Listen: Partner, Danielle, Washington Dc discussed on The Jordan B. Peterson Podcast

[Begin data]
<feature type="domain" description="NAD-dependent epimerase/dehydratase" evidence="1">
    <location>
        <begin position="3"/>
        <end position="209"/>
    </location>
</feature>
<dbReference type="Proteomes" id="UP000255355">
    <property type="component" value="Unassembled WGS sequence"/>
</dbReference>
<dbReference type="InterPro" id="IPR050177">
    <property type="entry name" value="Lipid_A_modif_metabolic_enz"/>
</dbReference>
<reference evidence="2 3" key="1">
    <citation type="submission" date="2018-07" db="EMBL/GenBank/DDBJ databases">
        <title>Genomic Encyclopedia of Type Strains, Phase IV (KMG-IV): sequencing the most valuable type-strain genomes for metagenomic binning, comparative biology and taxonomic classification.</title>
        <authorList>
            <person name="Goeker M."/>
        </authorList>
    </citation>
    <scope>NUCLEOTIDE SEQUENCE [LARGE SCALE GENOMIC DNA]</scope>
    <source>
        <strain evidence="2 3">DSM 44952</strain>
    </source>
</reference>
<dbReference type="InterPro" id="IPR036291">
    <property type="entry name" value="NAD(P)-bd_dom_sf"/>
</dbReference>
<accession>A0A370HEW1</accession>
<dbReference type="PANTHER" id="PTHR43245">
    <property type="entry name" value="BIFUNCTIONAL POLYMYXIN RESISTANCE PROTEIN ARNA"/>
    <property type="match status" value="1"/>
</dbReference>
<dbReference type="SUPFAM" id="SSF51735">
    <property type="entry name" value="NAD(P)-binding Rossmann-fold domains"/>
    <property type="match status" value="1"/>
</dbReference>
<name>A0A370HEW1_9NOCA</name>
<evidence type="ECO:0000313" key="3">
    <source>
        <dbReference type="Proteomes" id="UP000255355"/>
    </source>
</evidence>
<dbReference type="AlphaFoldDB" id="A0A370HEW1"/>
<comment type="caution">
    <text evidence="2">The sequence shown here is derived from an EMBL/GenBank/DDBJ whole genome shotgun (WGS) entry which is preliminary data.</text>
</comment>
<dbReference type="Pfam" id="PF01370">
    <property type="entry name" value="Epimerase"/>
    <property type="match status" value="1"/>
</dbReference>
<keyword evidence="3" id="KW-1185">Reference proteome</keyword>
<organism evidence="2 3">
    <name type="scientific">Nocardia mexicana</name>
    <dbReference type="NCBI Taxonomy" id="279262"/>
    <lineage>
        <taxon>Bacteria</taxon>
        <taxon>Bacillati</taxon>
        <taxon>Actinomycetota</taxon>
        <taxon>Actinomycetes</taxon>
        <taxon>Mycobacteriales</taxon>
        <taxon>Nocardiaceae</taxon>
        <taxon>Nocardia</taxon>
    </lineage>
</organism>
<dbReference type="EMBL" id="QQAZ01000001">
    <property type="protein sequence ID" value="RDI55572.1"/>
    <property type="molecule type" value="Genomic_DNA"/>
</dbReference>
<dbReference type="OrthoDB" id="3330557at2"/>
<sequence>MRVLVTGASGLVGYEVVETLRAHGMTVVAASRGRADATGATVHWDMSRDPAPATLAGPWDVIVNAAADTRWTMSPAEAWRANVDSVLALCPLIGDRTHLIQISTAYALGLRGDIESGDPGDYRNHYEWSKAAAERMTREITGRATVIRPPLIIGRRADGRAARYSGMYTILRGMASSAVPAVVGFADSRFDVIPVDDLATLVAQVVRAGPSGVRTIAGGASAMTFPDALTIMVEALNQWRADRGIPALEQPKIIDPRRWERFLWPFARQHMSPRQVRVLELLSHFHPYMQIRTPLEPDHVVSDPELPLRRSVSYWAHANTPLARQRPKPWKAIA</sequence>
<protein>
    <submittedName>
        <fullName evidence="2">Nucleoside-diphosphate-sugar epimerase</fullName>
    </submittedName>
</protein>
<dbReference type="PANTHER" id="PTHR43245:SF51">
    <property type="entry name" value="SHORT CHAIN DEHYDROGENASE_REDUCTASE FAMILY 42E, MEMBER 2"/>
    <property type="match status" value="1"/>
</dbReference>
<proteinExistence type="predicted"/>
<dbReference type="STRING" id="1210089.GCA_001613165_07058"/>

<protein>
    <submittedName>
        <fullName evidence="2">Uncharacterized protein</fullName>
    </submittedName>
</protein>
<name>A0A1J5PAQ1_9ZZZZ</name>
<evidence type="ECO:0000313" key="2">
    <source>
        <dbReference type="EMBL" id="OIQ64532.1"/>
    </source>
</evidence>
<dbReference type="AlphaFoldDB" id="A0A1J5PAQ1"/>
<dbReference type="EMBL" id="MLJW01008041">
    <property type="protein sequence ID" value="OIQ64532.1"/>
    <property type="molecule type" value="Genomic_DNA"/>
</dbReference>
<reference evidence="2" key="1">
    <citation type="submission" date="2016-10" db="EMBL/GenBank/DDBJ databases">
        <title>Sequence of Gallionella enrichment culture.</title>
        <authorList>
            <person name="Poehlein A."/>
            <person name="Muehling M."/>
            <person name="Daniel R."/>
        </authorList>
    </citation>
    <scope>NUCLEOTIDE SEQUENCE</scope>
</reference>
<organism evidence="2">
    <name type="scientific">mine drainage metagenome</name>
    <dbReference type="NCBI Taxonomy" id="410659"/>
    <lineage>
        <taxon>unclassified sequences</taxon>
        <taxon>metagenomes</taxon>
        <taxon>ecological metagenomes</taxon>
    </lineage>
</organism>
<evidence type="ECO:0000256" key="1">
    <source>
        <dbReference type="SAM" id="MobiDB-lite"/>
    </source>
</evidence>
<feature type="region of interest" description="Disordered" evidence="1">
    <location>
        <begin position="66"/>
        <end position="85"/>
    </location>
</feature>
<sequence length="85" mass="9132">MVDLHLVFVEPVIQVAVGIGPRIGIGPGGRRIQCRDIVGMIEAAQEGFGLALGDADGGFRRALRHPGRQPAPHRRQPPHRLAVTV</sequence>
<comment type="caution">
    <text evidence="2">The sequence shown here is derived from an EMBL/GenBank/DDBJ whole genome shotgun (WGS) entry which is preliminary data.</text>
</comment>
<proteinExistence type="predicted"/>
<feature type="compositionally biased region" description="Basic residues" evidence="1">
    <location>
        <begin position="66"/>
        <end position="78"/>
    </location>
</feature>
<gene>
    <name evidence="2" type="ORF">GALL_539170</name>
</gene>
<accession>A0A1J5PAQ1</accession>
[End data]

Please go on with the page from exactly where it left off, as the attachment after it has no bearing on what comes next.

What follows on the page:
"It's like, well, if that's your theory, then you might as well just give up right now, if you're going to get married because that like, the only reason you can think that is because you don't have enough responsibility to make romantic entanglement virtually impossible. And what happens when you're married, especially when you have little kids is that. And you both have job. Let's say is you're so busy that the probability that you're going to find time for spontaneous mutual interaction is decreases to zero and so if that's what you're hoping for then you're never going to have it. And so what you have to do is you have to make time for each other. And you know, if you're dating when you're establishing a relationship. Well, you put some effort into it. You know, you decide that you're going to go out for dinner, and you dress up to some degree, and you try to present yourself to each other in some half lease mutually acceptable manner. And you hope that there's going to be a positive consequence of that that you're gonna find each other attractive? But then people somehow think that once they're married that the same amount of effort isn't necessary, and that's wrong. I would say more effort is necessary on the same front, and you have to think it through. It's like, you know, if you don't wanna be bitter about the intimate element of your relationship. How much time do you have to spend together each week? And my my rule of thumb sort of derived from clinical observations is that you need to spend ninety minutes a week with your partner talking. And that means you're telling each other about your life and staying in touch, you know, so that you each know what the other is up to and you're discussing what needs to be done to keep the household running smoothly, and you're laying out some mutually acceptable vision of how the next week or the next month's are going to go together. Right. So that that keeps your narratives locked together like the strands in a rope you need that for ninety minutes or you drift apart and you need to spend intimate time together. Least once a week and probably more like twice and that has to be negotiated and if you don't go she ate it. And if you don't make it a priority, then it won't happen. You know likelihood and then well, well, then you don't have it, and that's a catastrophe because there's not that many things in life that are intrinsically. What would you say engaging in meaningful and pleasurable and also bonding all of that? And if you let that go then well part of you dies and part of the relationship dies. And well, then there's always the possibility of becoming attracted by alternative attachments, which which you would do if you had any spirit left. Right. I mean, that's the thing is if well if you're not if you're if your relationship at home is entirely unsatisfying sexually what are you supposed to do with that nothing is supposed to just bear it? I mean in one way the answer is yes because it's your marriage. But another way is well what that's all the fight. You've got an you. You're going to just let the erotic element. Of your life die and accept everything that goes along with that because you're not willing to cause a bit of trouble to ensure that it's maintained and we're not very good at thinking these things through consciously. I mean, people are bad at negotiating period as far as I can tell. But they're particularly about it. Go shooting things that are deeply private how much do you want your partner to know about you? Anyways. It takes a lot of trust to have a real conversation about what you need and want. Now, you have. In the press people read that you are you have a following of young men, and I went to hear your lecture in Washington DC. And there were a lot of women there and your book, I personal men. Don't buy books that often compared to women. So I'm presuming you have a lot of female readers. I've found Danielle and I found it completely reversible and wasn't a ribbon for men. No. What a delusional desire on the part of the radical leftists that the only people that could possibly be attracted to me are angry men.."